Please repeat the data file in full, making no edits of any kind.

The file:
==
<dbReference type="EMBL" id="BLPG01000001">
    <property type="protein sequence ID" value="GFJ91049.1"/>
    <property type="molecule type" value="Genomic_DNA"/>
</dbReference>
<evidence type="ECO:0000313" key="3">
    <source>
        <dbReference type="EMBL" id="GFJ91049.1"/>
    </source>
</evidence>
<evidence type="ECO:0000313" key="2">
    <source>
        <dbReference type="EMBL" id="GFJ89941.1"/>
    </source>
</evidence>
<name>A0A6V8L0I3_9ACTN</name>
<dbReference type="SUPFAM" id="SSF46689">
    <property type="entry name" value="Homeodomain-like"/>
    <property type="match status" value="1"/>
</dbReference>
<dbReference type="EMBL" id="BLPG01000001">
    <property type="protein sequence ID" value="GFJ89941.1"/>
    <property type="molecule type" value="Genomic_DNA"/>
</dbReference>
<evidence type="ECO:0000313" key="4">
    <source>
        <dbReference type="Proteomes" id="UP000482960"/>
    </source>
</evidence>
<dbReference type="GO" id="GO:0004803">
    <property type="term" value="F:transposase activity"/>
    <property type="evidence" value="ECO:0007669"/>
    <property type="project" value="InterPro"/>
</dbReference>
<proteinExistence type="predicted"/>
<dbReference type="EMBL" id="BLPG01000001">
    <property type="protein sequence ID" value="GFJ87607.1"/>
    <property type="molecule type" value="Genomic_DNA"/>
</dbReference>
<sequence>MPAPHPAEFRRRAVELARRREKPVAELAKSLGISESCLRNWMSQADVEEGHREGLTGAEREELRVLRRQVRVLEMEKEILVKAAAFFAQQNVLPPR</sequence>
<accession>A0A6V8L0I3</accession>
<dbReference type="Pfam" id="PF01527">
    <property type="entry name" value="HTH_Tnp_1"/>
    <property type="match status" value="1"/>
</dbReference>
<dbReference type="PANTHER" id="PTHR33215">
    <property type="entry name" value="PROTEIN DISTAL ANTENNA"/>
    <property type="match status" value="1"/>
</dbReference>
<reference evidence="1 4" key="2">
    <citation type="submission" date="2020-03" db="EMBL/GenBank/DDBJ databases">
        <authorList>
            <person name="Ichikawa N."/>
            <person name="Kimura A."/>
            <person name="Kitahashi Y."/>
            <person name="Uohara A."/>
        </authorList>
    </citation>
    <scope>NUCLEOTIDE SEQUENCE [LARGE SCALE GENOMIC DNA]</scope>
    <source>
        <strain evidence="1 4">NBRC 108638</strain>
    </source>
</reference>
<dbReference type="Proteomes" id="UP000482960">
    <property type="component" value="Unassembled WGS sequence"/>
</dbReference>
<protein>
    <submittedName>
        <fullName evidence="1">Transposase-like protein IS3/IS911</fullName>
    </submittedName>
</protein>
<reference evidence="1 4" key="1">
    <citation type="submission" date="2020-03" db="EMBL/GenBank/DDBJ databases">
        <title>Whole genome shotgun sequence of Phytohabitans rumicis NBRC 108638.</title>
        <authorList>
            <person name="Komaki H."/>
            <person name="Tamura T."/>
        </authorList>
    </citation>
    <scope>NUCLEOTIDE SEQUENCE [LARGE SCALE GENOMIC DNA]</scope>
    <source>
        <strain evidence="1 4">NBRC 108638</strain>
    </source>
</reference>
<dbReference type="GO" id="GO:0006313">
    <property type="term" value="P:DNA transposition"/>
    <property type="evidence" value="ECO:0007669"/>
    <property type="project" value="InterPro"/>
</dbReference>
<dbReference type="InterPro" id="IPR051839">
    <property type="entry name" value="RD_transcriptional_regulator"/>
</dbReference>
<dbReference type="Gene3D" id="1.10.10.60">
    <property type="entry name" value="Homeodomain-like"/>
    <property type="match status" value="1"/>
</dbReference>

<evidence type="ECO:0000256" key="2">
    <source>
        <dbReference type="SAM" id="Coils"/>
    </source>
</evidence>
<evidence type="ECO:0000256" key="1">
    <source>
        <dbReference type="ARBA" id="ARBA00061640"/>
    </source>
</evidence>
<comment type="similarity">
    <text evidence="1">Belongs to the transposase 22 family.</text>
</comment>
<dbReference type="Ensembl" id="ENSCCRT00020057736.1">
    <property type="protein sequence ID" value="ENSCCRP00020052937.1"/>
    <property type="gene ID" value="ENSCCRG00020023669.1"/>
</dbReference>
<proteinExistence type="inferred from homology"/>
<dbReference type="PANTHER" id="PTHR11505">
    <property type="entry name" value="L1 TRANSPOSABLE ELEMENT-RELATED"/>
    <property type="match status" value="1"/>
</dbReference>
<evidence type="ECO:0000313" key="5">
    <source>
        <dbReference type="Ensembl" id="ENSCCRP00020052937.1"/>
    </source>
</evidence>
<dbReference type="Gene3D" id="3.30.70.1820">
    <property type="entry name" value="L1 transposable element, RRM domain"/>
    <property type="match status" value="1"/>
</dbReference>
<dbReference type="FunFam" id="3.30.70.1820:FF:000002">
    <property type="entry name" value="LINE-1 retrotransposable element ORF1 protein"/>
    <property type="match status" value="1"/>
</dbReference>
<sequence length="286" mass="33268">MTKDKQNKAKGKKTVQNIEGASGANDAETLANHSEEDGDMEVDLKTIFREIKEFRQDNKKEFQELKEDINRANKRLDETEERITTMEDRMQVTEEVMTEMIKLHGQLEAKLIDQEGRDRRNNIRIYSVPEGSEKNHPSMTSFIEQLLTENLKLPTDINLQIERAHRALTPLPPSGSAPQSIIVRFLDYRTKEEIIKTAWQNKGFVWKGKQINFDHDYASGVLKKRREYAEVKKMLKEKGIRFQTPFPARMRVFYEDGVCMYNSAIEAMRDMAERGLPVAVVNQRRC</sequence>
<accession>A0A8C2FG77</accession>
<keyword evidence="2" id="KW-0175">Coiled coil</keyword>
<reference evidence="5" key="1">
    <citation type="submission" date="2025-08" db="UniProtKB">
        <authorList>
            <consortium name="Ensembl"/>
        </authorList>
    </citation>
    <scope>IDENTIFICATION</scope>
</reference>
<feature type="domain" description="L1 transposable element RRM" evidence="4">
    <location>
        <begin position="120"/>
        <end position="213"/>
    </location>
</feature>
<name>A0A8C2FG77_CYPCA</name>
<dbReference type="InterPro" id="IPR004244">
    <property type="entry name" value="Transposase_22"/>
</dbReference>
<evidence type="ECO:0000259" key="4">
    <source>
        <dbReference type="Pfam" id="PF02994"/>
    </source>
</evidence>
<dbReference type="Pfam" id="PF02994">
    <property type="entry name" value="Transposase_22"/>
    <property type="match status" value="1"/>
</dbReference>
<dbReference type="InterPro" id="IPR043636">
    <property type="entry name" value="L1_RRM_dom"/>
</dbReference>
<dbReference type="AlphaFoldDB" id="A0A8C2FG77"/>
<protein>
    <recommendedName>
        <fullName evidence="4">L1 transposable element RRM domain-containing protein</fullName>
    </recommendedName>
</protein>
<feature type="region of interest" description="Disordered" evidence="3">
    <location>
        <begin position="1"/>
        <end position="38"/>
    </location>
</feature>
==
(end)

<dbReference type="EMBL" id="BLPG01000001">
    <property type="protein sequence ID" value="GFJ91049.1"/>
    <property type="molecule type" value="Genomic_DNA"/>
</dbReference>
<evidence type="ECO:0000313" key="3">
    <source>
        <dbReference type="EMBL" id="GFJ91049.1"/>
    </source>
</evidence>
<evidence type="ECO:0000313" key="2">
    <source>
        <dbReference type="EMBL" id="GFJ89941.1"/>
    </source>
</evidence>
<name>A0A6V8L0I3_9ACTN</name>
<dbReference type="SUPFAM" id="SSF46689">
    <property type="entry name" value="Homeodomain-like"/>
    <property type="match status" value="1"/>
</dbReference>
<dbReference type="EMBL" id="BLPG01000001">
    <property type="protein sequence ID" value="GFJ89941.1"/>
    <property type="molecule type" value="Genomic_DNA"/>
</dbReference>
<evidence type="ECO:0000313" key="4">
    <source>
        <dbReference type="Proteomes" id="UP000482960"/>
    </source>
</evidence>
<dbReference type="GO" id="GO:0004803">
    <property type="term" value="F:transposase activity"/>
    <property type="evidence" value="ECO:0007669"/>
    <property type="project" value="InterPro"/>
</dbReference>
<proteinExistence type="predicted"/>
<dbReference type="EMBL" id="BLPG01000001">
    <property type="protein sequence ID" value="GFJ87607.1"/>
    <property type="molecule type" value="Genomic_DNA"/>
</dbReference>
<sequence>MPAPHPAEFRRRAVELARRREKPVAELAKSLGISESCLRNWMSQADVEEGHREGLTGAEREELRVLRRQVRVLEMEKEILVKAAAFFAQQNVLPPR</sequence>
<accession>A0A6V8L0I3</accession>
<dbReference type="Pfam" id="PF01527">
    <property type="entry name" value="HTH_Tnp_1"/>
    <property type="match status" value="1"/>
</dbReference>
<dbReference type="PANTHER" id="PTHR33215">
    <property type="entry name" value="PROTEIN DISTAL ANTENNA"/>
    <property type="match status" value="1"/>
</dbReference>
<reference evidence="1 4" key="2">
    <citation type="submission" date="2020-03" db="EMBL/GenBank/DDBJ databases">
        <authorList>
            <person name="Ichikawa N."/>
            <person name="Kimura A."/>
            <person name="Kitahashi Y."/>
            <person name="Uohara A."/>
        </authorList>
    </citation>
    <scope>NUCLEOTIDE SEQUENCE [LARGE SCALE GENOMIC DNA]</scope>
    <source>
        <strain evidence="1 4">NBRC 108638</strain>
    </source>
</reference>
<dbReference type="Proteomes" id="UP000482960">
    <property type="component" value="Unassembled WGS sequence"/>
</dbReference>
<protein>
    <submittedName>
        <fullName evidence="1">Transposase-like protein IS3/IS911</fullName>
    </submittedName>
</protein>
<reference evidence="1 4" key="1">
    <citation type="submission" date="2020-03" db="EMBL/GenBank/DDBJ databases">
        <title>Whole genome shotgun sequence of Phytohabitans rumicis NBRC 108638.</title>
        <authorList>
            <person name="Komaki H."/>
            <person name="Tamura T."/>
        </authorList>
    </citation>
    <scope>NUCLEOTIDE SEQUENCE [LARGE SCALE GENOMIC DNA]</scope>
    <source>
        <strain evidence="1 4">NBRC 108638</strain>
    </source>
</reference>
<dbReference type="GO" id="GO:0006313">
    <property type="term" value="P:DNA transposition"/>
    <property type="evidence" value="ECO:0007669"/>
    <property type="project" value="InterPro"/>
</dbReference>
<dbReference type="InterPro" id="IPR051839">
    <property type="entry name" value="RD_transcriptional_regulator"/>
</dbReference>
<dbReference type="Gene3D" id="1.10.10.60">
    <property type="entry name" value="Homeodomain-like"/>
    <property type="match status" value="1"/>
</dbReference>

<evidence type="ECO:0000256" key="2">
    <source>
        <dbReference type="SAM" id="Coils"/>
    </source>
</evidence>
<evidence type="ECO:0000256" key="1">
    <source>
        <dbReference type="ARBA" id="ARBA00061640"/>
    </source>
</evidence>
<comment type="similarity">
    <text evidence="1">Belongs to the transposase 22 family.</text>
</comment>
<dbReference type="Ensembl" id="ENSCCRT00020057736.1">
    <property type="protein sequence ID" value="ENSCCRP00020052937.1"/>
    <property type="gene ID" value="ENSCCRG00020023669.1"/>
</dbReference>
<proteinExistence type="inferred from homology"/>
<dbReference type="PANTHER" id="PTHR11505">
    <property type="entry name" value="L1 TRANSPOSABLE ELEMENT-RELATED"/>
    <property type="match status" value="1"/>
</dbReference>
<evidence type="ECO:0000313" key="5">
    <source>
        <dbReference type="Ensembl" id="ENSCCRP00020052937.1"/>
    </source>
</evidence>
<dbReference type="Gene3D" id="3.30.70.1820">
    <property type="entry name" value="L1 transposable element, RRM domain"/>
    <property type="match status" value="1"/>
</dbReference>
<dbReference type="FunFam" id="3.30.70.1820:FF:000002">
    <property type="entry name" value="LINE-1 retrotransposable element ORF1 protein"/>
    <property type="match status" value="1"/>
</dbReference>
<sequence length="286" mass="33268">MTKDKQNKAKGKKTVQNIEGASGANDAETLANHSEEDGDMEVDLKTIFREIKEFRQDNKKEFQELKEDINRANKRLDETEERITTMEDRMQVTEEVMTEMIKLHGQLEAKLIDQEGRDRRNNIRIYSVPEGSEKNHPSMTSFIEQLLTENLKLPTDINLQIERAHRALTPLPPSGSAPQSIIVRFLDYRTKEEIIKTAWQNKGFVWKGKQINFDHDYASGVLKKRREYAEVKKMLKEKGIRFQTPFPARMRVFYEDGVCMYNSAIEAMRDMAERGLPVAVVNQRRC</sequence>
<accession>A0A8C2FG77</accession>
<keyword evidence="2" id="KW-0175">Coiled coil</keyword>
<reference evidence="5" key="1">
    <citation type="submission" date="2025-08" db="UniProtKB">
        <authorList>
            <consortium name="Ensembl"/>
        </authorList>
    </citation>
    <scope>IDENTIFICATION</scope>
</reference>
<feature type="domain" description="L1 transposable element RRM" evidence="4">
    <location>
        <begin position="120"/>
        <end position="213"/>
    </location>
</feature>
<name>A0A8C2FG77_CYPCA</name>
<dbReference type="InterPro" id="IPR004244">
    <property type="entry name" value="Transposase_22"/>
</dbReference>
<evidence type="ECO:0000259" key="4">
    <source>
        <dbReference type="Pfam" id="PF02994"/>
    </source>
</evidence>
<dbReference type="Pfam" id="PF02994">
    <property type="entry name" value="Transposase_22"/>
    <property type="match status" value="1"/>
</dbReference>
<dbReference type="InterPro" id="IPR043636">
    <property type="entry name" value="L1_RRM_dom"/>
</dbReference>
<dbReference type="AlphaFoldDB" id="A0A8C2FG77"/>
<protein>
    <recommendedName>
        <fullName evidence="4">L1 transposable element RRM domain-containing protein</fullName>
    </recommendedName>
</protein>
<feature type="region of interest" description="Disordered" evidence="3">
    <location>
        <begin position="1"/>
        <end position="38"/>
    </location>
</feature>